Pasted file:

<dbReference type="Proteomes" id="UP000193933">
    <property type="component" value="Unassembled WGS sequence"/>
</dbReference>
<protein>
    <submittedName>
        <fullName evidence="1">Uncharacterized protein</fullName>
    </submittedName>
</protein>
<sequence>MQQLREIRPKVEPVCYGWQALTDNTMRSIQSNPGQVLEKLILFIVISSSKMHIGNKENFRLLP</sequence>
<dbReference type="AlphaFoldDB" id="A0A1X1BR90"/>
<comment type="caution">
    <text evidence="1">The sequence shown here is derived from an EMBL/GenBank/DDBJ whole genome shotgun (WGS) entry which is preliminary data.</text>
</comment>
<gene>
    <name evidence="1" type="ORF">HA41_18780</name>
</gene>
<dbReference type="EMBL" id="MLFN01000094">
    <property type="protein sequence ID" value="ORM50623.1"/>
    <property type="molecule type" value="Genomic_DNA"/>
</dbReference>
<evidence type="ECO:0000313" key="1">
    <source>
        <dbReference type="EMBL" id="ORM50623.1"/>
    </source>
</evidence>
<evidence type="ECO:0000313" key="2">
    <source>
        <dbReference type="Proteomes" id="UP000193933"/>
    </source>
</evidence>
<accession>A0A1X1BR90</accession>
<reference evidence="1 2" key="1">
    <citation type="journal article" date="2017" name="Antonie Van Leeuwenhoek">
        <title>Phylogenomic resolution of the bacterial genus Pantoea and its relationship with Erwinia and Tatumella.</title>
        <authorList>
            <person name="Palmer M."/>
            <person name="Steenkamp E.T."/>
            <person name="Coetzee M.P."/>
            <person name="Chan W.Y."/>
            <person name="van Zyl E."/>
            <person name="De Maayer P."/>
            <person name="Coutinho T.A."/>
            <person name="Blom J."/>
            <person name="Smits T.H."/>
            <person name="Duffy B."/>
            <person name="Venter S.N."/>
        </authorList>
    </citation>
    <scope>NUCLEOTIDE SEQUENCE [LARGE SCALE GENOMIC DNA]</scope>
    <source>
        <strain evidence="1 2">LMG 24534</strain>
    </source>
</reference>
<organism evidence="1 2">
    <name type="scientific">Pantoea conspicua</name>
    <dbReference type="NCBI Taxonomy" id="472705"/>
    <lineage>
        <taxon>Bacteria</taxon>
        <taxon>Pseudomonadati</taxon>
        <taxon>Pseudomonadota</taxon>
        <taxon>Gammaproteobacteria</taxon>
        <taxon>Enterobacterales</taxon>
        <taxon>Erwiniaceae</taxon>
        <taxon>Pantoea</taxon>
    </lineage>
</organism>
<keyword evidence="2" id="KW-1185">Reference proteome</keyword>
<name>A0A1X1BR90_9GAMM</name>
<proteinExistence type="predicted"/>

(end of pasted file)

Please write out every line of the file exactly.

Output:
<dbReference type="Proteomes" id="UP000193933">
    <property type="component" value="Unassembled WGS sequence"/>
</dbReference>
<protein>
    <submittedName>
        <fullName evidence="1">Uncharacterized protein</fullName>
    </submittedName>
</protein>
<sequence>MQQLREIRPKVEPVCYGWQALTDNTMRSIQSNPGQVLEKLILFIVISSSKMHIGNKENFRLLP</sequence>
<dbReference type="AlphaFoldDB" id="A0A1X1BR90"/>
<comment type="caution">
    <text evidence="1">The sequence shown here is derived from an EMBL/GenBank/DDBJ whole genome shotgun (WGS) entry which is preliminary data.</text>
</comment>
<gene>
    <name evidence="1" type="ORF">HA41_18780</name>
</gene>
<dbReference type="EMBL" id="MLFN01000094">
    <property type="protein sequence ID" value="ORM50623.1"/>
    <property type="molecule type" value="Genomic_DNA"/>
</dbReference>
<evidence type="ECO:0000313" key="1">
    <source>
        <dbReference type="EMBL" id="ORM50623.1"/>
    </source>
</evidence>
<evidence type="ECO:0000313" key="2">
    <source>
        <dbReference type="Proteomes" id="UP000193933"/>
    </source>
</evidence>
<accession>A0A1X1BR90</accession>
<reference evidence="1 2" key="1">
    <citation type="journal article" date="2017" name="Antonie Van Leeuwenhoek">
        <title>Phylogenomic resolution of the bacterial genus Pantoea and its relationship with Erwinia and Tatumella.</title>
        <authorList>
            <person name="Palmer M."/>
            <person name="Steenkamp E.T."/>
            <person name="Coetzee M.P."/>
            <person name="Chan W.Y."/>
            <person name="van Zyl E."/>
            <person name="De Maayer P."/>
            <person name="Coutinho T.A."/>
            <person name="Blom J."/>
            <person name="Smits T.H."/>
            <person name="Duffy B."/>
            <person name="Venter S.N."/>
        </authorList>
    </citation>
    <scope>NUCLEOTIDE SEQUENCE [LARGE SCALE GENOMIC DNA]</scope>
    <source>
        <strain evidence="1 2">LMG 24534</strain>
    </source>
</reference>
<organism evidence="1 2">
    <name type="scientific">Pantoea conspicua</name>
    <dbReference type="NCBI Taxonomy" id="472705"/>
    <lineage>
        <taxon>Bacteria</taxon>
        <taxon>Pseudomonadati</taxon>
        <taxon>Pseudomonadota</taxon>
        <taxon>Gammaproteobacteria</taxon>
        <taxon>Enterobacterales</taxon>
        <taxon>Erwiniaceae</taxon>
        <taxon>Pantoea</taxon>
    </lineage>
</organism>
<keyword evidence="2" id="KW-1185">Reference proteome</keyword>
<name>A0A1X1BR90_9GAMM</name>
<proteinExistence type="predicted"/>